BEIRUT, Lebanon: Syrian troops have pushed into Palmyra as they battle to retake the iconic city from the Daesh group, but their advance was slowed Thursday by land mines laid by retreating jihadists.
Bolstered by Russian air strikes and ground troops, Syrian government forces have been battling through the desert for weeks to reach Palmyra.
The oasis city has traded hands several times during the six-year civil war and become a symbol of Daesh’s wanton destruction of cultural heritage in areas under its control.
The jihadist group first seized Palmyra in May 2015 and began to systematically destroy and loot the UNESCO world heritage site’s monuments and temples. Daesh fighters were driven out in March 2016 but recaptured the city last December.
The latest offensive to retake the city saw government forces break through its western limits late Wednesday, forcing Daesh fighters to retreat into eastern districts, according to the Syrian Observatory for Human Rights.
“IS withdrew from most of Palmyra after laying mines across the city. There are still suicide bombers left in the eastern neighborhoods,” Observatory head Rami Abdel Rahman told AFP, referring to the Daesh or Islamic State group.
“Government forces have not yet been able to enter the heart of the city or the eastern parts,” he added.
They have also not yet entered the celebrated ruins that make up the southwestern part of the city.
“There are no IS fighters left in most of the Old City, but it is heavily mined,” Abdel Rahman said.
Before Daesg first entered the city, Palmyra boasted temples, colonnaded alleys and elaborately decorated tombs that were among the best preserved classical monuments in the Middle East.
But many of the monuments have been destroyed and much of the heritage looted for sale on the black market.
Moscow’s support has been key in the Syrian army’s push toward Palmyra, and its warplanes continued to bombard IS positions inside and near the city on Thursday, the Observatory reported.
A decades-old ally of Damascus, Moscow launched an air campaign in September 2015 to help President Bashar Assad’s forces in their fight against what the regime and its allies say are “terrorists.”
After losing ground in the early years of the war, Assad’s regime has regained significant territory — including by pushing rebel forces out of second city Aleppo last year — thanks in large part to Russian support.
In the north, fighters of the US-backed Syrian Democratic Forces (SDF) announced they would cede several villages to the government as part of a deal brokered by Russia to avoid conflict with Turkey.
Turkey launched a cross-border operation in late August, that it said aimed to counter both Daesh and the SDF, which is dominated by Kurdish fighters that Ankara sees as “terrorists.”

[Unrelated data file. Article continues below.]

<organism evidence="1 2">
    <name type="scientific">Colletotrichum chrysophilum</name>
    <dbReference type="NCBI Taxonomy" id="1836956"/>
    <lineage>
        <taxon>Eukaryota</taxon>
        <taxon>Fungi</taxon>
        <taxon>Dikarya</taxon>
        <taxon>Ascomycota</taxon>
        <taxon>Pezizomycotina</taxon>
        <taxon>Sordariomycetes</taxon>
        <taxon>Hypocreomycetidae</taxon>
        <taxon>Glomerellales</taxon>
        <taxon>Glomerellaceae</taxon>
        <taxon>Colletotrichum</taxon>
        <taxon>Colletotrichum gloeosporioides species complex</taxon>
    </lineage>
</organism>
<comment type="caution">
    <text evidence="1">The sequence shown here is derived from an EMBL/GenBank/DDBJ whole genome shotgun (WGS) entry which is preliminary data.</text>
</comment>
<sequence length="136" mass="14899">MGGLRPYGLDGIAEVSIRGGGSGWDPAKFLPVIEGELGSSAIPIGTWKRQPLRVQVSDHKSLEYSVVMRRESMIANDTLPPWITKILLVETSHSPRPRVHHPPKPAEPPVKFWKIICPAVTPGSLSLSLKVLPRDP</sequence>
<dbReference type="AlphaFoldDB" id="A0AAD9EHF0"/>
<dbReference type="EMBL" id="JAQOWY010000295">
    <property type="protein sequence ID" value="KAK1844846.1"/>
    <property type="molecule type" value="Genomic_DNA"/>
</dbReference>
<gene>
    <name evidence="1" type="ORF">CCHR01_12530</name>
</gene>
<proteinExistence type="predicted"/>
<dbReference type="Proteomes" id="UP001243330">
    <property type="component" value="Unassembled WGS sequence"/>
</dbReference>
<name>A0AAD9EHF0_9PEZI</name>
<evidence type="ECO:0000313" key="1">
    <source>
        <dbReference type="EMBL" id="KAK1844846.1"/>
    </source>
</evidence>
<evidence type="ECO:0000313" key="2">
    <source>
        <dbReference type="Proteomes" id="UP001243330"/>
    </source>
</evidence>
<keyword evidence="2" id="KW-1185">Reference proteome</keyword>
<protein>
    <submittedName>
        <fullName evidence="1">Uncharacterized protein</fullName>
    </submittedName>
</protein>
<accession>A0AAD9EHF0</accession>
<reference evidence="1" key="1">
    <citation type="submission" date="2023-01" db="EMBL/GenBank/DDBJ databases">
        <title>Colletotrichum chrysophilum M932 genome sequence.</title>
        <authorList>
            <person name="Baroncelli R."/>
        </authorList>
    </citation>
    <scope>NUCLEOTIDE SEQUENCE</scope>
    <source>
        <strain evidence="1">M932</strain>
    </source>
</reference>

The surprise announcement by the SDF marks the first time that US-supported fighters will cede territory to Assad’s forces.
It said the territory to be handed over lay between Manbij and Al-Bab, which Turkish-backed fighters captured last week from Daesh, to create a buffer zone between them.
Ankara meanwhile renewed its threat to bomb Kurdish fighters unless they withdrew from Manbij, a former bastion of Daesh that is now under SDF control.
“We will strike the YPG if they do not retreat,” Foreign Minister Mevlut Cavusoglu told journalists, referring to the Kurdish People’s Protection Units.
“We do not want our ally the United States to continue cooperating with terror organizations that target us,” he added.
The Turkey-backed rebels launched their advance on Manbij on Wednesday, initially seizing two villages but losing them to the SDF by Thursday.
The profusion of forces operating in Syria has led to a very complicated battlefield and on Wednesday a US general said Russian warplanes had bombed SDF fighters mistakingly believing they were Daesh jihadists.
The Russian defense ministry denied carrying out the air strikes.
This week, Moscow called for “terrorism” to be added to the agenda of UN-sponsored peace talks between opposition and government delegations in Geneva.
The sputtering negotiations so far have focused on three so-called "baskets": governance, the constitution, and elections.
But the main opposition group — after an unprecedented meeting with a Russian minister — said late Wednesday that it would refuse to add terrorism to the areas of discussion.
“We will not deal with it, and if (UN mediator Staffan de Mistura) adds it in any time we will not deal with it or discuss it,” said Yehya Kodmani of the High Negotiations Committee (HNC).
The opposition has accused Assad’s regime of wanting to turn the focus to terrorism as a distraction from political questions.
The Geneva talks, the fourth round of UN-sponsored negotiations in the six-year war, are expected to end before or during the coming weekend, though no formal timeframe has been set.